Temperate marine communities within the Mediterranean: redefining the role of interactive stressors in conserving coastal fisheries This theme addresses a significant and challenging global problem that is affecting temperate marine and terrestrial ecosystems: biodiversity loss following habitat disturbance. It has the potential to lead to a major shift in our understanding of how interacting ecosystem stressors will structure biological communities: which is one of the largest uncertainties in projections of future ecological change. It will provide new knowledge on the ecological triggers of community change, which will aid the future management of marine ecosystems to maintain biodiversity under changing conditions. Finally, using innovative approaches (e.g. drawing on community ecology, and using new advances in physiology and microbial analysis technology), it will address an increasingly urgent unanswered question: How will multiple drivers of ecological change interact to structure biological communities? This is critical for Mediterranean marine biodiversity and maintaining An Environmentally Sustainable European community.

Adaptation and management of marine communities to extreme environments - linking ecological research and social adaptation theory This research theme is part of a multi-institute and multi-national collaboration involving partners from New York University (Abu Dhabi), James Cook University (Australia), Nanyang Technological University (Singapore) and King Abdullah University of Science and Technology (Saudi Arabia) focusing on understanding how marine communities have adapted to extreme environments (focusing predominantly on the Arabian Gulf, Red Sea and Singaporean waters of the Indo-Pacific), whether such adaptation will provide resilience to future warming events and the social impacts of such adaptation on fisheries resources and sustainable coastal management. At present my research has been based predominantly on identifying the functional mechanisms within marine communities (based within the Arabian Gulf) that have allowed them to flourish within one of the most thermally extreme environments globally (i.e., >20°C variance in seasonal water temperature), while also working with marine managers and local government authorities to develop and implement sustainable management programs for these communities. My research over the next five years will be focusing on furthering my research examining the physiological and genetic mechanisms that allow animals to adapt to extreme environments, but then utilise this work to develop globally relevant marine management strategies that encompass the role of adaptation in structuring species response to climate change impacts. This work will then develop further into working with local fisheries authorities environmental agencies to develop management strategies that take into account livelihood adaptation, especially utilising social theory on gear and livelihood switching.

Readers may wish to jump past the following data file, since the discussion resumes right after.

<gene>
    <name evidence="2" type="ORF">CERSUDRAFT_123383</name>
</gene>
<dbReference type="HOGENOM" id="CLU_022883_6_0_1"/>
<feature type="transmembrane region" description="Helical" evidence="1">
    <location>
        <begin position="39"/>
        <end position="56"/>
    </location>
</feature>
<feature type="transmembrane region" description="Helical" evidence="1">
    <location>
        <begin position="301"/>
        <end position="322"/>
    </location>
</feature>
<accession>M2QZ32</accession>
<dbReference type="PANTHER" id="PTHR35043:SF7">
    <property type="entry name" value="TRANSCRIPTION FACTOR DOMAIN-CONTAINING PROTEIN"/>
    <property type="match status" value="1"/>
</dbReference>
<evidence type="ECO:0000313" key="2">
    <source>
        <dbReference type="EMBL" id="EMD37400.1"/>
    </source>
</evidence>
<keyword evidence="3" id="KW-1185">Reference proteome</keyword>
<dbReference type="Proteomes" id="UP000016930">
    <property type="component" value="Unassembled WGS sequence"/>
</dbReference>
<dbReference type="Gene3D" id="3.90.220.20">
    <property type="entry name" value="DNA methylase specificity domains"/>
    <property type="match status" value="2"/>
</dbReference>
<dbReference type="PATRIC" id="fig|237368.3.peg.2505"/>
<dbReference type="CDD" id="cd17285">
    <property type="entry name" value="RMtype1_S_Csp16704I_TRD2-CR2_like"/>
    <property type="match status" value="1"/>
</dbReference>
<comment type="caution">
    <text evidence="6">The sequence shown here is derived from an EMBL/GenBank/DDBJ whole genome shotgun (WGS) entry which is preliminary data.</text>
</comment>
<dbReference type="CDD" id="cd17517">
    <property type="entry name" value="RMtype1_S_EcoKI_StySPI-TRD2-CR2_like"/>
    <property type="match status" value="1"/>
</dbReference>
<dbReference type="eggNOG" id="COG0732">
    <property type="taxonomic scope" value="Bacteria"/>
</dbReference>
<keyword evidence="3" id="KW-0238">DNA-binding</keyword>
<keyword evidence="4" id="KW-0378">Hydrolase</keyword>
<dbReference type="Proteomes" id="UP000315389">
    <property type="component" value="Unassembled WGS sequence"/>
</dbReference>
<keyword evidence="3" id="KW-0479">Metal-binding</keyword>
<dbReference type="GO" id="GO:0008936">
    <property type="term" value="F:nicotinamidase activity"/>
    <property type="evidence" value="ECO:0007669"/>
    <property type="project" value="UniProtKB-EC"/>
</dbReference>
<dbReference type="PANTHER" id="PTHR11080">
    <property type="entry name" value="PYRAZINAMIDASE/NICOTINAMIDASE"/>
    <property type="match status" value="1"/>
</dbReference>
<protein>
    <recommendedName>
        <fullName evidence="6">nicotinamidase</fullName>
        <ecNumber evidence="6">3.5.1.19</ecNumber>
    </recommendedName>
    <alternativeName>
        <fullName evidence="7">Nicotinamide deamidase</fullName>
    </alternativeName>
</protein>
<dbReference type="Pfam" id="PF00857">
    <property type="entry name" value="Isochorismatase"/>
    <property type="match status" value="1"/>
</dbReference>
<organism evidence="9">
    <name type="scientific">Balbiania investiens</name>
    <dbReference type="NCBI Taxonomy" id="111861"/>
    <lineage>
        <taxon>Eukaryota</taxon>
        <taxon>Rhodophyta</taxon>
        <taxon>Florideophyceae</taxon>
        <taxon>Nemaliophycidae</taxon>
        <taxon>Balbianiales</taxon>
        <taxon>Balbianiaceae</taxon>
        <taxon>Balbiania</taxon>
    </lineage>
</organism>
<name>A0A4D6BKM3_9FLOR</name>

Climate change adaptation and conservation of coastal resources - determining the economics of tropical fisheries, sustainability of resources and addressing food and economic security I have been developing my research in understanding the role of tropical fisheries management and behavioural ecology in sustaining coastal communities within an increasing changing climate. This work is exploring the role of coastal management and fisheries development in helping Papua New Guinean communities protect their marine resources, including developing fisheries management strategies that improve sustainability and local livelihoods. This research brings together the national government, provincial governments, and communities of Papua New Guinea to facilitate better management of sea cucumbers (Bêche-de-mer) - Papua New Guinea's most valuable inshore fishery. This work will re-form the management of the country's current ineffective, "top down" management approach, revolutionizing sea cucumber management in Papua New Guinea and giving communities, tribal groups, and provinces the power to manage and trade in their sea cucumber stocks sustainably. This work has already been started with a £140,000, 1 year co-funded grant from the David and Lucille Packard Foundation and the Papua New Guinean government - National Fisheries Authority.

School of Life Sciences

University of Nottingham
Medical School
Queen's Medical Centre
Nottingham NG7 2UH